WARNING: Some minor spoilers may lie ahead.
I just finished Sherlock Holmes: The Awakened, and I had a very good time with it. (in fact, I stopped playing the Bioware magnum opus Mass Effect in favour of it). I first heard of this game through the demo release on Steam. If you just play it for an hour or two, you won’t be impressed – it is obviously a lowish budget game, the voice acting is decidedly B grade, and the lack of budget makes the virtual environments seem a little sparse and uninhabited. The tech is also a little outdated – it uses an updated Myst engine, with some nice shader based water effects as the only real eye candy. But forget all that – to really enjoy this game you need to push through past the five or six hour mark, and look beyond the surface. Here’s what you get for $20:
1. Play as Sherlock Holmes (and sometimes Watson too). I am not a huge Holmes fan, but I have seen a few of The Adventures of Sherlock Holmes on DVD (my brother has the complete set, he’s a big fan). The dialog is very believable (even if the voice acting is not so great), and there is lots of it, all spoken. The main characters are interesting enough that it warrants a go.
2. Play in an 1890s setting, in both Europe and the US (there is a lot of travel to exotic places in this game). How often do you get to do that these days? The environments are simple, but because you have free ,first-person navigation, they are very immersive. And the developers understand their engine (especially the lighting) well enough to give you a pretty good presence experience too – by the time you discover the first cult temple, you are definitely feeling the mythos doom.
3. The Cthulhu mythos (this is what attracted me to this game in the first place). The reason mythos stories work is because it is very complex, with hints of wierd tribes, ancient history, incomprehensible madness and bizarre conspiracies all intertwined (and glued together with some blood and guts for good measure). This game has the lot. Because it is so heavily narrative, there are lots of opportunities to dribble out the horror in small doses. For example, you pick up a lot of newspaper clippings and books which give a huge amount of detail all written in a great 1890s over-the-top sort of way. This ensures that you understand the meaning of everything, so that a simple scribble on a wall can become very ominous. I think the game fails to capture the overwhelming sense of inevitable doom that is essential to the mythos, but it does a very good job otherwise.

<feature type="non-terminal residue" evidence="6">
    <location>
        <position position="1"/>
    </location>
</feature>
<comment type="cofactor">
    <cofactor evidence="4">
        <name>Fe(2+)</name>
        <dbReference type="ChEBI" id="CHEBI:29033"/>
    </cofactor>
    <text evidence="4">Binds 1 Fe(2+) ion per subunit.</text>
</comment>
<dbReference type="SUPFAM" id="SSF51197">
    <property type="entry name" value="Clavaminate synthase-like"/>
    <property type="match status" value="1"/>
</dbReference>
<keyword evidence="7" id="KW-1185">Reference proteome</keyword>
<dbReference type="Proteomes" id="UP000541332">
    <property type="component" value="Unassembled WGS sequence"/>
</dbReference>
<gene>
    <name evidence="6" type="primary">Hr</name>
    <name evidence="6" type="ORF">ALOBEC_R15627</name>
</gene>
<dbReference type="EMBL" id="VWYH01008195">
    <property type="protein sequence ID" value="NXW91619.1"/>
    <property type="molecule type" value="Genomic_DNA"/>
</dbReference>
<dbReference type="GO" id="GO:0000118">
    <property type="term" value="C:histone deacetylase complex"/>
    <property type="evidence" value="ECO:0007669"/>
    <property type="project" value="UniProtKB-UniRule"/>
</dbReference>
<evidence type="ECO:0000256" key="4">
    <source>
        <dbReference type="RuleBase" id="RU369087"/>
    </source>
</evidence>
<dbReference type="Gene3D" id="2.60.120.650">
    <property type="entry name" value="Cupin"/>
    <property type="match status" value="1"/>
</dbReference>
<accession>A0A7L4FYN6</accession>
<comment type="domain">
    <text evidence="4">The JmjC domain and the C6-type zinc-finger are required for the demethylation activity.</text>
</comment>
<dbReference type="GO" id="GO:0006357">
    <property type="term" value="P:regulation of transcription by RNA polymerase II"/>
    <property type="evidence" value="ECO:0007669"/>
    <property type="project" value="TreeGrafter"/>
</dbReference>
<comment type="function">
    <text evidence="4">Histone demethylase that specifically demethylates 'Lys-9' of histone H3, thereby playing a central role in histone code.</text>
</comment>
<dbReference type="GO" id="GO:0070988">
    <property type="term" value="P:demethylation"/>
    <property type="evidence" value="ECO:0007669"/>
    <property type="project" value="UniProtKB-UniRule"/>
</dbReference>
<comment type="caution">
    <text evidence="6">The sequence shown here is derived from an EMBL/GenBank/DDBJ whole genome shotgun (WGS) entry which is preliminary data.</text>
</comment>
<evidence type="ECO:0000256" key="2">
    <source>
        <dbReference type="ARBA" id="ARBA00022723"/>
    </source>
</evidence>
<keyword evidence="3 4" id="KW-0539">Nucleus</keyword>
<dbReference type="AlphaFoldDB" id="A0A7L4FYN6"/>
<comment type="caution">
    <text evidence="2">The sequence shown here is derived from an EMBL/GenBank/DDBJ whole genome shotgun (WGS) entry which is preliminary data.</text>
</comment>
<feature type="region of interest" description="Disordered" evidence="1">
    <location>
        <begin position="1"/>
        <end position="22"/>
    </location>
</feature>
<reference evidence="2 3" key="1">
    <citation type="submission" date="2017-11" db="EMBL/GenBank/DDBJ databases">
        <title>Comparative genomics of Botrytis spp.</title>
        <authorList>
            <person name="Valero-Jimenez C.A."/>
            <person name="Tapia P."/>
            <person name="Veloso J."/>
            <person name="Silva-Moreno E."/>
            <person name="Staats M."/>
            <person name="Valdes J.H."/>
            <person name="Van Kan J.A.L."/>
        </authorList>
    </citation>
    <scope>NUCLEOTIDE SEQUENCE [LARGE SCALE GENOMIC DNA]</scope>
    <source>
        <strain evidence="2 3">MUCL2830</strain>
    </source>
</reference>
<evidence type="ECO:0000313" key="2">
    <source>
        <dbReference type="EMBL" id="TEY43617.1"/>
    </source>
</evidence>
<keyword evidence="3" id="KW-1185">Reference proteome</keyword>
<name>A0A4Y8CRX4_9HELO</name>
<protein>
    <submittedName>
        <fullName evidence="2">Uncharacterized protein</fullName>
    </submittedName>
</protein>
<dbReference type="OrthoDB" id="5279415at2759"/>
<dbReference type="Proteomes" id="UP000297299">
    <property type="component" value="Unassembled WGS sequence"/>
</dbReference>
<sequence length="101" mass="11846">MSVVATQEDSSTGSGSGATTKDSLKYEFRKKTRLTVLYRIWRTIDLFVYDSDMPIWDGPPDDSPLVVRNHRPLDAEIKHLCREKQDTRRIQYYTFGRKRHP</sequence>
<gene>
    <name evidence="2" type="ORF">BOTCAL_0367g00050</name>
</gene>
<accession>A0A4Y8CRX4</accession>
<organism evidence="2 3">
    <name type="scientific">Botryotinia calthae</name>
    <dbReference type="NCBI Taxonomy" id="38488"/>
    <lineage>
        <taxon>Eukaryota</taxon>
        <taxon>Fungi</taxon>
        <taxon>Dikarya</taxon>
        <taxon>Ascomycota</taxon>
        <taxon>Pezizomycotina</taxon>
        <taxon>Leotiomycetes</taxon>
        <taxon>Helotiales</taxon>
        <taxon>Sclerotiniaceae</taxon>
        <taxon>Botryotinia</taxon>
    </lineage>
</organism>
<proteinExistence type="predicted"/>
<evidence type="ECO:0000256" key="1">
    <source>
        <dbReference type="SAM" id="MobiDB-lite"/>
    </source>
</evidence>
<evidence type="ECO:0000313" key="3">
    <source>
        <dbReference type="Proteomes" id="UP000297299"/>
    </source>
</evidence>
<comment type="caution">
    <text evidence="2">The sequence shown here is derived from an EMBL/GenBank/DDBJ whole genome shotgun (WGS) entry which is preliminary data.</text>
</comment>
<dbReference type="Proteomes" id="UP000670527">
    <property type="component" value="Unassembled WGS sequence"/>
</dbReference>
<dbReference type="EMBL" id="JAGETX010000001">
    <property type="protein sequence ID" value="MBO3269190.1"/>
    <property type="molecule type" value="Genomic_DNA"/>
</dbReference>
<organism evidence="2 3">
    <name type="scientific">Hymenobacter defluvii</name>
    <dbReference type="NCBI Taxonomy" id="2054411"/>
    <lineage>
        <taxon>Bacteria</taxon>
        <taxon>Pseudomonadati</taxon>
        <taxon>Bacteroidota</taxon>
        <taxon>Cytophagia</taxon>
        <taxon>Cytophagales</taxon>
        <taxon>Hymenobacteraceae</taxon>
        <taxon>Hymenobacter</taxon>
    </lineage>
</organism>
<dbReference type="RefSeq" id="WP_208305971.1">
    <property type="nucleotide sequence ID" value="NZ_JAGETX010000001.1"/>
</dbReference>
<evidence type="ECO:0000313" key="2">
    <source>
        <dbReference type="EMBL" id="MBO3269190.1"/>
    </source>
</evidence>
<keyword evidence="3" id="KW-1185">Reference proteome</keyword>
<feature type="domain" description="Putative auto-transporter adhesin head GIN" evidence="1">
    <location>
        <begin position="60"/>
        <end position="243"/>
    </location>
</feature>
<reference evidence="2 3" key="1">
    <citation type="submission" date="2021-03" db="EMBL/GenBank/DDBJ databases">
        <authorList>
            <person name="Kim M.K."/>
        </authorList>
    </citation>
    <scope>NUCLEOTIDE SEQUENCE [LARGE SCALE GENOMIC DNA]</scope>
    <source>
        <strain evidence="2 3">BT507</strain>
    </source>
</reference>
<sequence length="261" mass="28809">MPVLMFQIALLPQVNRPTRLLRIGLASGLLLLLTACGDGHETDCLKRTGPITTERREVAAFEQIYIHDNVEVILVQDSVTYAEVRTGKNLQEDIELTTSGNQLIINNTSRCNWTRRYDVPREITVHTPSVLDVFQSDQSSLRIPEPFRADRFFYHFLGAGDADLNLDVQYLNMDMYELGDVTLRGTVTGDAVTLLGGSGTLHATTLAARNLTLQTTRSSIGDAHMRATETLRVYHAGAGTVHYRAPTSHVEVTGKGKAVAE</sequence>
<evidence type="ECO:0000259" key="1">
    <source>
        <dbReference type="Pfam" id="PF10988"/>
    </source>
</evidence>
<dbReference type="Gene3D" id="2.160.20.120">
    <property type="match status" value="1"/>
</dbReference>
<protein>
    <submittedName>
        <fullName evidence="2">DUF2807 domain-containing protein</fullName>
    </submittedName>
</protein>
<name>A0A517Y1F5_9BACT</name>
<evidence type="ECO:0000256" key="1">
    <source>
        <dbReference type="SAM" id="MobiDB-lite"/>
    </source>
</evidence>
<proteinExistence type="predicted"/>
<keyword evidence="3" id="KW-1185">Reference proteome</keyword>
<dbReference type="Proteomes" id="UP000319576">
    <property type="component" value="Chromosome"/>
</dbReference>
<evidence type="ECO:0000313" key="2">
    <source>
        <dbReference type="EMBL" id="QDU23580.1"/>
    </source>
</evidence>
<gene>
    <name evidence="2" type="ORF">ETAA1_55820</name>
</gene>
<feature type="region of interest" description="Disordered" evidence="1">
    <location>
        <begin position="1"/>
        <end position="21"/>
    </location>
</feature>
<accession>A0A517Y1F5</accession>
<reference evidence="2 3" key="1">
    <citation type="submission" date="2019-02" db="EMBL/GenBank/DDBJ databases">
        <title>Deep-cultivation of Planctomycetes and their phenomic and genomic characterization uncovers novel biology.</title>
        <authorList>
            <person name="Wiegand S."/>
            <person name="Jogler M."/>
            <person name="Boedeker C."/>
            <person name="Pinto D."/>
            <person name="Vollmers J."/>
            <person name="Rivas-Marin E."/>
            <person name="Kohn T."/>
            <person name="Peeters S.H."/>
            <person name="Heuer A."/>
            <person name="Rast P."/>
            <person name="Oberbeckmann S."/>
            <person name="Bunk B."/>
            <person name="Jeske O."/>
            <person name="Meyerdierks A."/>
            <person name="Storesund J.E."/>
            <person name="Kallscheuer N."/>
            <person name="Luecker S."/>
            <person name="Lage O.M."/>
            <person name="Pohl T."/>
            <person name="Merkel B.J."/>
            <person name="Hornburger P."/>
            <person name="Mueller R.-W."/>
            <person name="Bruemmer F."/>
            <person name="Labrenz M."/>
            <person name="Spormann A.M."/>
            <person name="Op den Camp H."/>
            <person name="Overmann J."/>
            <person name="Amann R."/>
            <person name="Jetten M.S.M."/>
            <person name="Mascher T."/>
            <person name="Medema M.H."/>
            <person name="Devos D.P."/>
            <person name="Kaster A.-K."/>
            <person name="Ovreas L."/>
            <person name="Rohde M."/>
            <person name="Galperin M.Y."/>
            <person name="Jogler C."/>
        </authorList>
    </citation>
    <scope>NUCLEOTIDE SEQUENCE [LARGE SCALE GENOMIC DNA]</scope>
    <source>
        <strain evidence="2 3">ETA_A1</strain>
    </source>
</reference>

4. No contrived action/reflex sequences that artificially extended gameplay time at the expense of the mood and theme of the game. Sherlock Holmes stories are about the triumph of cool (almost inhuman) logic cutting through the most complex of contrived evil plans. This game remains true to that – yes, there are a couple of fight scenes, but these are shown as brief cut scenes. You spend your playing time thinking about what is happening in the game world, and not getting frustrated at the game itself (0k, the lock picking mini-game is a little contrived – last time I looked, locks were not like the Towers of Hanoi inside). But most importantly this means no having to save every half hour for fear of dying senselessly (are you listening, Mark Crowe and Scott Murphy? 😉 )
I would give this one two thumbs up. There are some interface oddities, and the scripting logic is a little screwy sometimes, but at a budget price it delivers. Be warned, though – because of the linear story and the pre-set puzzles, the replay value is going to be similar to a movie or book.